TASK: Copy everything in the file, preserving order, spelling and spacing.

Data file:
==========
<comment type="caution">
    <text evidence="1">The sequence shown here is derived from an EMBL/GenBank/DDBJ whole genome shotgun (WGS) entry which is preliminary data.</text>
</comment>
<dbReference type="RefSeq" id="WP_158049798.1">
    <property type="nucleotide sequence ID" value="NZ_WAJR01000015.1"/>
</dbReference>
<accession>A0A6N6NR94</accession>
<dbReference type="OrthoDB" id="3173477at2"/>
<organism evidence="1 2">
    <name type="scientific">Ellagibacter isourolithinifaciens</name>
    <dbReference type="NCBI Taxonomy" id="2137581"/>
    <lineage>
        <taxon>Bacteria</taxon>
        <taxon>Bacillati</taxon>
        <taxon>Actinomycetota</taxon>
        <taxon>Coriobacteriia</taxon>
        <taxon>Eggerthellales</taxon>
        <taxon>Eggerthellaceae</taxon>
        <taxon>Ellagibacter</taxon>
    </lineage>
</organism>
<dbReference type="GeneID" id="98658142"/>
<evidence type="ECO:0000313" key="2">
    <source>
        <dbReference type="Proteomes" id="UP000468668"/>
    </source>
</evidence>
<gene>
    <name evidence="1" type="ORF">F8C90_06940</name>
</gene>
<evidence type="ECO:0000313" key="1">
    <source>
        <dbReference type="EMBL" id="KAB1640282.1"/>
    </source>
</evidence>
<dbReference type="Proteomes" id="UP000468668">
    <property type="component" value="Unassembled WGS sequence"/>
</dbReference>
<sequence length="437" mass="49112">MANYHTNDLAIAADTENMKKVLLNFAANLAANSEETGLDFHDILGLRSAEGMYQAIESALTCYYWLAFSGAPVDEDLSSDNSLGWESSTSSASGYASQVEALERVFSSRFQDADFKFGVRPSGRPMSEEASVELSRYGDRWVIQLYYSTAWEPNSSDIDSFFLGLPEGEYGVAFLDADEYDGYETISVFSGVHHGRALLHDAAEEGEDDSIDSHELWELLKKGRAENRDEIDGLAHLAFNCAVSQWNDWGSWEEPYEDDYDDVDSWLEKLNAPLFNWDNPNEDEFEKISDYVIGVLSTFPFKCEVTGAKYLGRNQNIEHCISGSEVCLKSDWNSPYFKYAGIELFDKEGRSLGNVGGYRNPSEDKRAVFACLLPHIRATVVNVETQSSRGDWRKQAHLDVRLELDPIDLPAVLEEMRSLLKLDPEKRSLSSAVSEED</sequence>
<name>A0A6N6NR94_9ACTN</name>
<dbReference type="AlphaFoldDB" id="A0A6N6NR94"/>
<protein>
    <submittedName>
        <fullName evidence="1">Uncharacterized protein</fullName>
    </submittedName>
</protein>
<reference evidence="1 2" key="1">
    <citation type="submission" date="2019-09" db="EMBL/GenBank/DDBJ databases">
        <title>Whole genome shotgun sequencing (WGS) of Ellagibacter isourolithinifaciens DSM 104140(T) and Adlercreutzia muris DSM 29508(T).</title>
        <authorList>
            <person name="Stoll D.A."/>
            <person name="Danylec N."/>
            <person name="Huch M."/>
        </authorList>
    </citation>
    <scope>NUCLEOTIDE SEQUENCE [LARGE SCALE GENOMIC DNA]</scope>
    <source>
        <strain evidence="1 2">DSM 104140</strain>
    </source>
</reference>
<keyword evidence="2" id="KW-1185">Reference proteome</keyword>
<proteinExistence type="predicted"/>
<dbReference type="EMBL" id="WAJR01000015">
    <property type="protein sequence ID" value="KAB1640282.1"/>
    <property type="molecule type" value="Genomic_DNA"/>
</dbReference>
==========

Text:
<comment type="caution">
    <text evidence="1">The sequence shown here is derived from an EMBL/GenBank/DDBJ whole genome shotgun (WGS) entry which is preliminary data.</text>
</comment>
<dbReference type="RefSeq" id="WP_158049798.1">
    <property type="nucleotide sequence ID" value="NZ_WAJR01000015.1"/>
</dbReference>
<accession>A0A6N6NR94</accession>
<dbReference type="OrthoDB" id="3173477at2"/>
<organism evidence="1 2">
    <name type="scientific">Ellagibacter isourolithinifaciens</name>
    <dbReference type="NCBI Taxonomy" id="2137581"/>
    <lineage>
        <taxon>Bacteria</taxon>
        <taxon>Bacillati</taxon>
        <taxon>Actinomycetota</taxon>
        <taxon>Coriobacteriia</taxon>
        <taxon>Eggerthellales</taxon>
        <taxon>Eggerthellaceae</taxon>
        <taxon>Ellagibacter</taxon>
    </lineage>
</organism>
<dbReference type="GeneID" id="98658142"/>
<evidence type="ECO:0000313" key="2">
    <source>
        <dbReference type="Proteomes" id="UP000468668"/>
    </source>
</evidence>
<gene>
    <name evidence="1" type="ORF">F8C90_06940</name>
</gene>
<evidence type="ECO:0000313" key="1">
    <source>
        <dbReference type="EMBL" id="KAB1640282.1"/>
    </source>
</evidence>
<dbReference type="Proteomes" id="UP000468668">
    <property type="component" value="Unassembled WGS sequence"/>
</dbReference>
<sequence length="437" mass="49112">MANYHTNDLAIAADTENMKKVLLNFAANLAANSEETGLDFHDILGLRSAEGMYQAIESALTCYYWLAFSGAPVDEDLSSDNSLGWESSTSSASGYASQVEALERVFSSRFQDADFKFGVRPSGRPMSEEASVELSRYGDRWVIQLYYSTAWEPNSSDIDSFFLGLPEGEYGVAFLDADEYDGYETISVFSGVHHGRALLHDAAEEGEDDSIDSHELWELLKKGRAENRDEIDGLAHLAFNCAVSQWNDWGSWEEPYEDDYDDVDSWLEKLNAPLFNWDNPNEDEFEKISDYVIGVLSTFPFKCEVTGAKYLGRNQNIEHCISGSEVCLKSDWNSPYFKYAGIELFDKEGRSLGNVGGYRNPSEDKRAVFACLLPHIRATVVNVETQSSRGDWRKQAHLDVRLELDPIDLPAVLEEMRSLLKLDPEKRSLSSAVSEED</sequence>
<name>A0A6N6NR94_9ACTN</name>
<dbReference type="AlphaFoldDB" id="A0A6N6NR94"/>
<protein>
    <submittedName>
        <fullName evidence="1">Uncharacterized protein</fullName>
    </submittedName>
</protein>
<reference evidence="1 2" key="1">
    <citation type="submission" date="2019-09" db="EMBL/GenBank/DDBJ databases">
        <title>Whole genome shotgun sequencing (WGS) of Ellagibacter isourolithinifaciens DSM 104140(T) and Adlercreutzia muris DSM 29508(T).</title>
        <authorList>
            <person name="Stoll D.A."/>
            <person name="Danylec N."/>
            <person name="Huch M."/>
        </authorList>
    </citation>
    <scope>NUCLEOTIDE SEQUENCE [LARGE SCALE GENOMIC DNA]</scope>
    <source>
        <strain evidence="1 2">DSM 104140</strain>
    </source>
</reference>
<keyword evidence="2" id="KW-1185">Reference proteome</keyword>
<proteinExistence type="predicted"/>
<dbReference type="EMBL" id="WAJR01000015">
    <property type="protein sequence ID" value="KAB1640282.1"/>
    <property type="molecule type" value="Genomic_DNA"/>
</dbReference>